My first assignment at Art for Water took place on Sunday. I was to document "The Experiment;" a focus group/pilot project for a new participatory performance piece, Voicing the Common, under development by Christine Destrempes and Joni Doherty. A week prior to the event a prompt was circulated locally among close friends and colleagues, instructing them to spend 10 minutes in close proximity to a source of water of their choosing, be it inside a quiet bathroom, next to a frozen river, or under a torrential rainstorm.

Whether the source was natural or artificial, the project stated that audience members devote the first 5 minutes to silently experiencing their surroundings. Any smells, sounds, tastes or tactile sensations should be noted. The following 5 minutes were then spent documenting the experience in a written, but otherwise open ended fashion. Poetry, a lists of impressions, or simple objective observation were among the suggestions provided. Once this written piece was completed The Experiment was ready for launch.

The event began with guests reading their work aloud, one at a time, while seated in a circle. After the initial go around, the group was instructed to read their work as a whole; simultaneously. The result was a cacophony of sounds that were chaotic at first, but developed a cohesive flow and natural rhythm over time. There was group chanting and group whispering of written work, followed by collective laughter in the face of shared vulnerability. In the end, the audience felt appreciative for the experimental process, and enjoyed a deep conviction that, though very enjoyable, the exercise laid important groundwork for Christine and Joni's future public-participation projects together.

Friday, January 13, 2012

Art for Water Gets Much-Needed Help

Will Broussard, who is working towards a Masters Degree in Environmental Studies from Antioch University New England, has joined Art for Water for the spring semester. He will focus on social media and keeping you up to date on all of our projects. You should be hearing from us a lot more often now. The embarrassment of posting about an event that happened four months ago will be a thing of the past!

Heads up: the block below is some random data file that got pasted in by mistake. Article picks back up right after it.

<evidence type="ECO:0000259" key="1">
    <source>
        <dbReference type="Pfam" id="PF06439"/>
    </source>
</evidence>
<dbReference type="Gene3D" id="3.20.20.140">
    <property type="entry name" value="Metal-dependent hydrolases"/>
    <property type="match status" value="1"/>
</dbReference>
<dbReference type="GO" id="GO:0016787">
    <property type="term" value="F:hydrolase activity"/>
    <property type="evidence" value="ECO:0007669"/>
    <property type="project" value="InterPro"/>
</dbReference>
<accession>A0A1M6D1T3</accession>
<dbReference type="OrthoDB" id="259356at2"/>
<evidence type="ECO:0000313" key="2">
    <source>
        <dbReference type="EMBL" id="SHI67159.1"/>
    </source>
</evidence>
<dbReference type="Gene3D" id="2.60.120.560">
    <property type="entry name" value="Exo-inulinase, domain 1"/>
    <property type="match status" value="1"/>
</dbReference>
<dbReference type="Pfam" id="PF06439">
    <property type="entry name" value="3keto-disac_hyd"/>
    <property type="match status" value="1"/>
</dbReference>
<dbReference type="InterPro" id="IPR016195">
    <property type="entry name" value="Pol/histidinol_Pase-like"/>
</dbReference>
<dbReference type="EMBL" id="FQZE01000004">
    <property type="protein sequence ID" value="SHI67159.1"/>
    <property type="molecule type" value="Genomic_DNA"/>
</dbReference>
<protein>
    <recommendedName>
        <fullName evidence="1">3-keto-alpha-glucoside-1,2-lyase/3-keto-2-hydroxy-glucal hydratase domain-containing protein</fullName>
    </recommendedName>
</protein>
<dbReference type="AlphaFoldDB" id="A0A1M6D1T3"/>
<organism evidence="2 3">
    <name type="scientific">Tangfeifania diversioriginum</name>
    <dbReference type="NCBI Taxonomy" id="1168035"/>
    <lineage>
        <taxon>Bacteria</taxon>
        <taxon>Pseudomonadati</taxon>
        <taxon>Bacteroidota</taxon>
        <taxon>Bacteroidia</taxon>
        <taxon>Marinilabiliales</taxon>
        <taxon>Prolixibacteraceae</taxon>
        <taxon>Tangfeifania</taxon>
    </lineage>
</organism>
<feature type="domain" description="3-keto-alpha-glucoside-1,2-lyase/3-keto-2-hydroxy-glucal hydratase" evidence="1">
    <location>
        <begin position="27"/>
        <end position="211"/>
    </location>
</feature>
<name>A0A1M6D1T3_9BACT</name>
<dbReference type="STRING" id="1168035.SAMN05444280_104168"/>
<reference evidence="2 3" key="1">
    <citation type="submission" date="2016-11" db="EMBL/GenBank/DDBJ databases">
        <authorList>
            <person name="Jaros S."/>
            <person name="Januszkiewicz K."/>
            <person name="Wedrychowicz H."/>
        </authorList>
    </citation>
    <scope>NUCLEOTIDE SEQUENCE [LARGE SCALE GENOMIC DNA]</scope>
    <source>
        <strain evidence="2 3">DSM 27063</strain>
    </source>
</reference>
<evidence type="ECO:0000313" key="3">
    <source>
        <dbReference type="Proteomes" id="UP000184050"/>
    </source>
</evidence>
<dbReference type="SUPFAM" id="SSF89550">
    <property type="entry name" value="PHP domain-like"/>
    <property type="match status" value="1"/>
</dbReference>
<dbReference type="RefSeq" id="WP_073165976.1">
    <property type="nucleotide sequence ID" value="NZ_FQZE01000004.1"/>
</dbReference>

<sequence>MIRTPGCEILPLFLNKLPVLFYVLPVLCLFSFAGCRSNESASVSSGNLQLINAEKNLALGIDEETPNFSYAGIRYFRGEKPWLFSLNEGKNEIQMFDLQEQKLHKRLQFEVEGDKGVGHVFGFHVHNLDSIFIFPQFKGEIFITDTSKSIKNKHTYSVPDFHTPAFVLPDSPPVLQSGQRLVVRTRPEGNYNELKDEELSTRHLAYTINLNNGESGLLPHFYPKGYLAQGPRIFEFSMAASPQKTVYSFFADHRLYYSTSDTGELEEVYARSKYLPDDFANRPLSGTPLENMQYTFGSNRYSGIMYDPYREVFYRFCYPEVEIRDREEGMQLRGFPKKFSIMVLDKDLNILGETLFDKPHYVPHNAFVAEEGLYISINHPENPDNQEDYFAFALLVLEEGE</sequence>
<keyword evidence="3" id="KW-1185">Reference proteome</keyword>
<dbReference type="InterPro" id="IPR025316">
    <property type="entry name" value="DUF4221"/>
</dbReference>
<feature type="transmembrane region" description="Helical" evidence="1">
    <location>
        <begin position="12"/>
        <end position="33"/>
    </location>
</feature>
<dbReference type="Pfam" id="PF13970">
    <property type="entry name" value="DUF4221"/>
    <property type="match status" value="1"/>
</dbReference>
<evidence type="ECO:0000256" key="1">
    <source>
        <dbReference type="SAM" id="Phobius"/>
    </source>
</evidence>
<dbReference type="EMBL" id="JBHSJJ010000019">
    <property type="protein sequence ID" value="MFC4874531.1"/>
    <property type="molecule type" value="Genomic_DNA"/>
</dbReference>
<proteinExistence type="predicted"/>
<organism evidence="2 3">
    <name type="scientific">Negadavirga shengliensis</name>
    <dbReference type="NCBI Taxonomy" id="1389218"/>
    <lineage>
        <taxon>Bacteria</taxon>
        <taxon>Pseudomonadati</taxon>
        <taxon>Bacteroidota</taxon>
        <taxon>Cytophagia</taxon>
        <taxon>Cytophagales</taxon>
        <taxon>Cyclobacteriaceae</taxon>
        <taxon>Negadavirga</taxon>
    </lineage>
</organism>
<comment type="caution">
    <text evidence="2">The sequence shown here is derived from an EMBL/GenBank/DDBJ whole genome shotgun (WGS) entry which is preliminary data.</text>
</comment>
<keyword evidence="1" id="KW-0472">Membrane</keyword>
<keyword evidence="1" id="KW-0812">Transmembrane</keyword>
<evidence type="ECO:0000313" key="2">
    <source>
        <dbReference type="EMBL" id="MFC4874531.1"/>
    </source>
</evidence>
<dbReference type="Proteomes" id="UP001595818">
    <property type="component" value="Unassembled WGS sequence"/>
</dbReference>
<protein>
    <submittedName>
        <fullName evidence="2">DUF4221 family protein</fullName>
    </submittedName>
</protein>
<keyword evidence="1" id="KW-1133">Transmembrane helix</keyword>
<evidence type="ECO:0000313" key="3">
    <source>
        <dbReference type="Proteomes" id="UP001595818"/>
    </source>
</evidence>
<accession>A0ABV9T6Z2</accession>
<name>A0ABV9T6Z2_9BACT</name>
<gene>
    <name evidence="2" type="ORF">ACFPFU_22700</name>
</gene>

Will grew up in southern Maine, where he developed an interest in drawing and observing the natural world from a young age. He is excited to join the Art for Water team and combine his growing interest in community-based art projects with a deep passion for environmental stewardship. When not assisting with internship duties, Will can be found searching New England for rare birds, edible fungi, and stimulating conversation.

The fall and early winter at Art for Water were consumed by grant writing to fund all of the ideas we have to raise awareness of the shrinking availability of clean water. As a result, many important tasks, such as keeping you informed, weren't accomplished. But now, with our trusty intern, Art for Water will have a presence via this blog, Facebook, and our newsletter.

We have decided to seek more artist-in-residencies at the college level in addition to pursuing grants to fund our work. Will and I are about to embark on one at the University of Idaho in Moscow in February. And this time, we'll keep you posted!